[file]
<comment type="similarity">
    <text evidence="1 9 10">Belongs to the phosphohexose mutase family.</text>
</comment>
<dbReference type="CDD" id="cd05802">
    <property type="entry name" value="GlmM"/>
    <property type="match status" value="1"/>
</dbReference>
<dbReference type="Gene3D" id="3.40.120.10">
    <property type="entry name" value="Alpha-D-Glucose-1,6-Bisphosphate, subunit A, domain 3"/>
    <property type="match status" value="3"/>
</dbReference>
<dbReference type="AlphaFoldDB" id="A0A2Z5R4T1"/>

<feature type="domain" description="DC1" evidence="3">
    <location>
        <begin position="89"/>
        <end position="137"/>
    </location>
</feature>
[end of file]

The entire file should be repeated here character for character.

<comment type="similarity">
    <text evidence="1 9 10">Belongs to the phosphohexose mutase family.</text>
</comment>
<dbReference type="CDD" id="cd05802">
    <property type="entry name" value="GlmM"/>
    <property type="match status" value="1"/>
</dbReference>
<dbReference type="Gene3D" id="3.40.120.10">
    <property type="entry name" value="Alpha-D-Glucose-1,6-Bisphosphate, subunit A, domain 3"/>
    <property type="match status" value="3"/>
</dbReference>
<dbReference type="AlphaFoldDB" id="A0A2Z5R4T1"/>

<feature type="domain" description="DC1" evidence="3">
    <location>
        <begin position="89"/>
        <end position="137"/>
    </location>
</feature>